By Daniel Yankelovich


IN a changing world, Japan and the United States face similar challenges even though our histories and cultures are very different. In both nations, the influence of tradition and culture is wearing thin while individual choice grows stronger. This places a heavy burden of responsibility on the individual, more than most people are comfortable with.

In late September, Prime Minister Shinzō Abe wrote an editorial in The Wall Street Journal 1, titled “Unleashing the Power of Womenomics.” He out- lined a series of policies for which the dual purpose is to boost women in the workforce significantly and thereby also raise fertility rates.

Prime Minister Abe is well aware that combining these two goals runs counter to the long-held belief that female participation in the labor force lowers fertility rates. He cites a number of government policies that would make his twin goals compatible. These include: expanded day-care and nursing-care services, flexible work arrangements and better pay for women.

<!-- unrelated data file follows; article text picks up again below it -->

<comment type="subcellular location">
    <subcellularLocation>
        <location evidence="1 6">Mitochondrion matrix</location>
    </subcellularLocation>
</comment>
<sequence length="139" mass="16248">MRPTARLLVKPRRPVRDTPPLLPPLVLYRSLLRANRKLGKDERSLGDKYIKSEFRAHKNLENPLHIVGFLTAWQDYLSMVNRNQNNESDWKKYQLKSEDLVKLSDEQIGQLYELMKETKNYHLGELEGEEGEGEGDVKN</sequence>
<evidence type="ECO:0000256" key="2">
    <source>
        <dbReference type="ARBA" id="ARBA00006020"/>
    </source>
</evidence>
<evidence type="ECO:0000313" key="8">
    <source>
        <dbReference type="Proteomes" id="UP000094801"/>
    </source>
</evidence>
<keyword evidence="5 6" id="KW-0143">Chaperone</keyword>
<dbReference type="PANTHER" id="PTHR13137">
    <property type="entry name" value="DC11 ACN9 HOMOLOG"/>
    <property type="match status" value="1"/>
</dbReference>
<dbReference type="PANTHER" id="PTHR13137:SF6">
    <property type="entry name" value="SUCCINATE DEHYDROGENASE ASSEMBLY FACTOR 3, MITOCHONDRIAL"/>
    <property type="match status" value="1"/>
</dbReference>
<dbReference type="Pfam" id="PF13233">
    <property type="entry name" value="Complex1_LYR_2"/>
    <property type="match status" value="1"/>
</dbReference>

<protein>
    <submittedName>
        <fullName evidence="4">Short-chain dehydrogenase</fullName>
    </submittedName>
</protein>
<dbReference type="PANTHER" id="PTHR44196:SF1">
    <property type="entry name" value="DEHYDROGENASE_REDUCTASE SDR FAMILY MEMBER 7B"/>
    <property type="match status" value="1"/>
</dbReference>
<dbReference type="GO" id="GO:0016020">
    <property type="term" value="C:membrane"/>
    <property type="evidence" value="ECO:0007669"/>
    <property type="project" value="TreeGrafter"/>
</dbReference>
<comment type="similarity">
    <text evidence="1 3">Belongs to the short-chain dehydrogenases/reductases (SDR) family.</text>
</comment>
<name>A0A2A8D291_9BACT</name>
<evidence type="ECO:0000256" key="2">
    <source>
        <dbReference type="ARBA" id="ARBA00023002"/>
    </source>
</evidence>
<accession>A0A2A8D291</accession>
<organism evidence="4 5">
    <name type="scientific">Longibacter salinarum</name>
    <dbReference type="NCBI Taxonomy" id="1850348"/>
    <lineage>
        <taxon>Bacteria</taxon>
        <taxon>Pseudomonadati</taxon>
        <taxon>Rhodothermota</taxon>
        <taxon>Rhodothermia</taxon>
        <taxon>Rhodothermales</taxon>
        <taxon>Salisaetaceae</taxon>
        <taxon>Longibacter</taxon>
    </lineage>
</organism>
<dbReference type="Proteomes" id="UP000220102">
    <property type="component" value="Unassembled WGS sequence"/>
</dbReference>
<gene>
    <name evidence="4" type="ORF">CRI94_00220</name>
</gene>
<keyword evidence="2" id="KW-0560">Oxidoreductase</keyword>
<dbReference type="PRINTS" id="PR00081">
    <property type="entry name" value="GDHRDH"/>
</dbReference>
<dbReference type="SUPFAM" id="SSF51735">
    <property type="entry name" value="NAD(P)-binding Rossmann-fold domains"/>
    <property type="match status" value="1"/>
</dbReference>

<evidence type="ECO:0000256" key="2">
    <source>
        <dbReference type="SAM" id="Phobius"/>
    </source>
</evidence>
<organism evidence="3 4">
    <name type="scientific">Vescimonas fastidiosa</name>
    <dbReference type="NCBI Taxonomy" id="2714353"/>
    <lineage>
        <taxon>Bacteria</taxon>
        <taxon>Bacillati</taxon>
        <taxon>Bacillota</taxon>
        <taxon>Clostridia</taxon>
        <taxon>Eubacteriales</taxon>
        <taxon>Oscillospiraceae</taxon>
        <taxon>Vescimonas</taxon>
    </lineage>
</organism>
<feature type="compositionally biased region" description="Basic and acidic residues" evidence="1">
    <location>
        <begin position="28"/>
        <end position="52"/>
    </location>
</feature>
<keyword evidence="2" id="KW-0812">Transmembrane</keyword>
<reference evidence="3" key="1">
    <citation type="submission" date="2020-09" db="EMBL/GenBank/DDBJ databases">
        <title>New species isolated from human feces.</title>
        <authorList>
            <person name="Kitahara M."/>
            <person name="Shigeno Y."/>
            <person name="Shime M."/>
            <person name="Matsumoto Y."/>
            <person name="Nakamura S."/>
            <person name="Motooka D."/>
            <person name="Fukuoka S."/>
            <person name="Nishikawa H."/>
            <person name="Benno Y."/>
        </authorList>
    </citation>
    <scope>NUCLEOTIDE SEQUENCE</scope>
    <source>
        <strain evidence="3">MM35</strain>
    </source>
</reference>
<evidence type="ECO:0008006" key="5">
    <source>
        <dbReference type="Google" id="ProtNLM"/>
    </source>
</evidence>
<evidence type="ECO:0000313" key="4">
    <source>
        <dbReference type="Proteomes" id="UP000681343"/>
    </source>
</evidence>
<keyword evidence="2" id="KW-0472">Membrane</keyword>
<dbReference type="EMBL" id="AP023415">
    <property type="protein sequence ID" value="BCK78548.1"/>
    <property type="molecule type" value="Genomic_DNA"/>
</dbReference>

文化への抵抗
ダニエル・ヤンケロビッチ

この変化の時代にあって、日本と米国は、歴史的文 化的背景が大いに異なるとはいえ、似たような問

題 に直面している。日米のいずれでも、伝統と文 化がすたれつつある一方で、個人の選択が優先されるよ うになっている。この流れにより、多くの人が望む以上 に個人に重い責任がのしかかっている。 この秋、ウォール・ストリート・ジャーナル紙に安部 晋三首相の寄稿があった。タイトルは「安部総理、ウィ メノミクスのパワーを解き放つ」。女性の雇用を大幅に増 やし出生率上昇を促す一連の政策をまとめたものだ。

この2つの目標を掲 げることが、女性の雇用増は出生率 を下げるという長く正しいとされてきた論理に反するこ とを、安部首相は十分承知している。そのうえで彼は、 この2つの目標を両立させるための多くの政策に言及し ている。デイケアや介護サービスの拡大、柔軟な就労形態、 女性の賃金増などである。

A Philosophical View of the Economy

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THE British philosopher A.N. Whitehead had many wise things to say about business and society. One of his wisest observations was his statement that a great society is one in which its busi- ness leaders “think greatly of their functions.” When they fail, Whitehead concludes, the consequences are “orgies of exploitation” followed by “a descending standard of living.”

This philosophical way of thinking about business and society is strikingly different from the dominant view of economists and politicians. They favor a more technical picture of economies operating in accord with impersonal laws. In this view economies are semi-autonomous entities obeying laws that are independent of the norms, mores and characters of the societies in which they are embedded. The moral vision of the nation’s business leaders carries little economic weight.

Rethinking the MBA

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Rethinking the MBA